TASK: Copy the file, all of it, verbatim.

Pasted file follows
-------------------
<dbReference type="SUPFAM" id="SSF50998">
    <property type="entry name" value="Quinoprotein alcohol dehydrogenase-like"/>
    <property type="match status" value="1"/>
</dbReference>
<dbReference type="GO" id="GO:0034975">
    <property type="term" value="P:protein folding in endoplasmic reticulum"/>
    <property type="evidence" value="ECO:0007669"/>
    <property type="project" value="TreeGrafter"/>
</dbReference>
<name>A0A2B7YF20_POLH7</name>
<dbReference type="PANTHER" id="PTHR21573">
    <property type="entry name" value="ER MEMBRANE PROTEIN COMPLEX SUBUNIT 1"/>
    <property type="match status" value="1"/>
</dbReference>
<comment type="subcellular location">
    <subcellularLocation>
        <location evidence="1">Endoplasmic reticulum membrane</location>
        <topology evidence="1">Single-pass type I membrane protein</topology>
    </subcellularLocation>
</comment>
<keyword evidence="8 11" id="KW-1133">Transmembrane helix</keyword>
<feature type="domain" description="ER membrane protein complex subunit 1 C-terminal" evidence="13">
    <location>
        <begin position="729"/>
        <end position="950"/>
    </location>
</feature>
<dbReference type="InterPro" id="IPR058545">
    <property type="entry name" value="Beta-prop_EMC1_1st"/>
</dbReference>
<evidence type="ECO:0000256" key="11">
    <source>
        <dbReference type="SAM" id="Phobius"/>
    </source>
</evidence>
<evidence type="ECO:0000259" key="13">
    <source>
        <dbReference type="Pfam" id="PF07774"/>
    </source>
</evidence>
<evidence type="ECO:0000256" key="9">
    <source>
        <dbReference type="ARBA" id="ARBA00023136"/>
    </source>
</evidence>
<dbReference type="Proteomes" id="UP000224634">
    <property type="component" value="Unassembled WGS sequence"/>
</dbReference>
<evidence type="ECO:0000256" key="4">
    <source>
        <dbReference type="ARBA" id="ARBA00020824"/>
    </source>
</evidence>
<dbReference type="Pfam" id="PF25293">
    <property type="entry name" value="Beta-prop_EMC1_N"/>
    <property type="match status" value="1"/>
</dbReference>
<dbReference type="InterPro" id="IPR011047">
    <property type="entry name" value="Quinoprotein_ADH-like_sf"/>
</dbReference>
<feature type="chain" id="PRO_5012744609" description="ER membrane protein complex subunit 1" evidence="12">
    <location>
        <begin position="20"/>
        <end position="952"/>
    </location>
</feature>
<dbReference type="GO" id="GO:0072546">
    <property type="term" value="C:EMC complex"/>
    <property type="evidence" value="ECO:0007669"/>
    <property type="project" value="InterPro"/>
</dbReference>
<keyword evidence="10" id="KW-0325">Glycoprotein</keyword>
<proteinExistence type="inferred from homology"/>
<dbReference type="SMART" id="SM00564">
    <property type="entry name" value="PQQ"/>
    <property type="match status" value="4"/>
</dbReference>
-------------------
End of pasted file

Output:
<dbReference type="SUPFAM" id="SSF50998">
    <property type="entry name" value="Quinoprotein alcohol dehydrogenase-like"/>
    <property type="match status" value="1"/>
</dbReference>
<dbReference type="GO" id="GO:0034975">
    <property type="term" value="P:protein folding in endoplasmic reticulum"/>
    <property type="evidence" value="ECO:0007669"/>
    <property type="project" value="TreeGrafter"/>
</dbReference>
<name>A0A2B7YF20_POLH7</name>
<dbReference type="PANTHER" id="PTHR21573">
    <property type="entry name" value="ER MEMBRANE PROTEIN COMPLEX SUBUNIT 1"/>
    <property type="match status" value="1"/>
</dbReference>
<comment type="subcellular location">
    <subcellularLocation>
        <location evidence="1">Endoplasmic reticulum membrane</location>
        <topology evidence="1">Single-pass type I membrane protein</topology>
    </subcellularLocation>
</comment>
<keyword evidence="8 11" id="KW-1133">Transmembrane helix</keyword>
<feature type="domain" description="ER membrane protein complex subunit 1 C-terminal" evidence="13">
    <location>
        <begin position="729"/>
        <end position="950"/>
    </location>
</feature>
<dbReference type="InterPro" id="IPR058545">
    <property type="entry name" value="Beta-prop_EMC1_1st"/>
</dbReference>
<evidence type="ECO:0000256" key="11">
    <source>
        <dbReference type="SAM" id="Phobius"/>
    </source>
</evidence>
<evidence type="ECO:0000259" key="13">
    <source>
        <dbReference type="Pfam" id="PF07774"/>
    </source>
</evidence>
<evidence type="ECO:0000256" key="9">
    <source>
        <dbReference type="ARBA" id="ARBA00023136"/>
    </source>
</evidence>
<dbReference type="Proteomes" id="UP000224634">
    <property type="component" value="Unassembled WGS sequence"/>
</dbReference>
<evidence type="ECO:0000256" key="4">
    <source>
        <dbReference type="ARBA" id="ARBA00020824"/>
    </source>
</evidence>
<dbReference type="Pfam" id="PF25293">
    <property type="entry name" value="Beta-prop_EMC1_N"/>
    <property type="match status" value="1"/>
</dbReference>
<dbReference type="InterPro" id="IPR011047">
    <property type="entry name" value="Quinoprotein_ADH-like_sf"/>
</dbReference>
<feature type="chain" id="PRO_5012744609" description="ER membrane protein complex subunit 1" evidence="12">
    <location>
        <begin position="20"/>
        <end position="952"/>
    </location>
</feature>
<dbReference type="GO" id="GO:0072546">
    <property type="term" value="C:EMC complex"/>
    <property type="evidence" value="ECO:0007669"/>
    <property type="project" value="InterPro"/>
</dbReference>
<keyword evidence="10" id="KW-0325">Glycoprotein</keyword>
<proteinExistence type="inferred from homology"/>
<dbReference type="SMART" id="SM00564">
    <property type="entry name" value="PQQ"/>
    <property type="match status" value="4"/>
</dbReference>